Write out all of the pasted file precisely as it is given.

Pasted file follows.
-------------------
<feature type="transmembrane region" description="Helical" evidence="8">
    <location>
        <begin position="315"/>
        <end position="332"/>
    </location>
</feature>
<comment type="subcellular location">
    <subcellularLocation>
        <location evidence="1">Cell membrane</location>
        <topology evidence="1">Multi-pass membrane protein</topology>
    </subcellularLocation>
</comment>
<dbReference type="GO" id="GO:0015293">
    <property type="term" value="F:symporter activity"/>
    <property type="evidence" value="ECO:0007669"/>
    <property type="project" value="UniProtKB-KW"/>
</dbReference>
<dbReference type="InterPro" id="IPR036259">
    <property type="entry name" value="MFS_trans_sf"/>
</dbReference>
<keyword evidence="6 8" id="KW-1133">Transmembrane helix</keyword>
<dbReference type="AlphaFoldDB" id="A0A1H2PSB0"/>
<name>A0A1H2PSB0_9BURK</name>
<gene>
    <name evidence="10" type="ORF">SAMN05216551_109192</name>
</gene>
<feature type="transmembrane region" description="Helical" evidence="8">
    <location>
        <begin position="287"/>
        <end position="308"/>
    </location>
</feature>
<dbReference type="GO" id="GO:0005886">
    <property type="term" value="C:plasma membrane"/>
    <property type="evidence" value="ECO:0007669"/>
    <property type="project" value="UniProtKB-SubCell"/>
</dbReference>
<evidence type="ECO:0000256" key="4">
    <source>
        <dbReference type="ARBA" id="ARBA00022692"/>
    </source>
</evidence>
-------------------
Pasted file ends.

<feature type="transmembrane region" description="Helical" evidence="8">
    <location>
        <begin position="315"/>
        <end position="332"/>
    </location>
</feature>
<comment type="subcellular location">
    <subcellularLocation>
        <location evidence="1">Cell membrane</location>
        <topology evidence="1">Multi-pass membrane protein</topology>
    </subcellularLocation>
</comment>
<dbReference type="GO" id="GO:0015293">
    <property type="term" value="F:symporter activity"/>
    <property type="evidence" value="ECO:0007669"/>
    <property type="project" value="UniProtKB-KW"/>
</dbReference>
<dbReference type="InterPro" id="IPR036259">
    <property type="entry name" value="MFS_trans_sf"/>
</dbReference>
<keyword evidence="6 8" id="KW-1133">Transmembrane helix</keyword>
<dbReference type="AlphaFoldDB" id="A0A1H2PSB0"/>
<name>A0A1H2PSB0_9BURK</name>
<gene>
    <name evidence="10" type="ORF">SAMN05216551_109192</name>
</gene>
<feature type="transmembrane region" description="Helical" evidence="8">
    <location>
        <begin position="287"/>
        <end position="308"/>
    </location>
</feature>
<dbReference type="GO" id="GO:0005886">
    <property type="term" value="C:plasma membrane"/>
    <property type="evidence" value="ECO:0007669"/>
    <property type="project" value="UniProtKB-SubCell"/>
</dbReference>
<evidence type="ECO:0000256" key="4">
    <source>
        <dbReference type="ARBA" id="ARBA00022692"/>
    </source>
</evidence>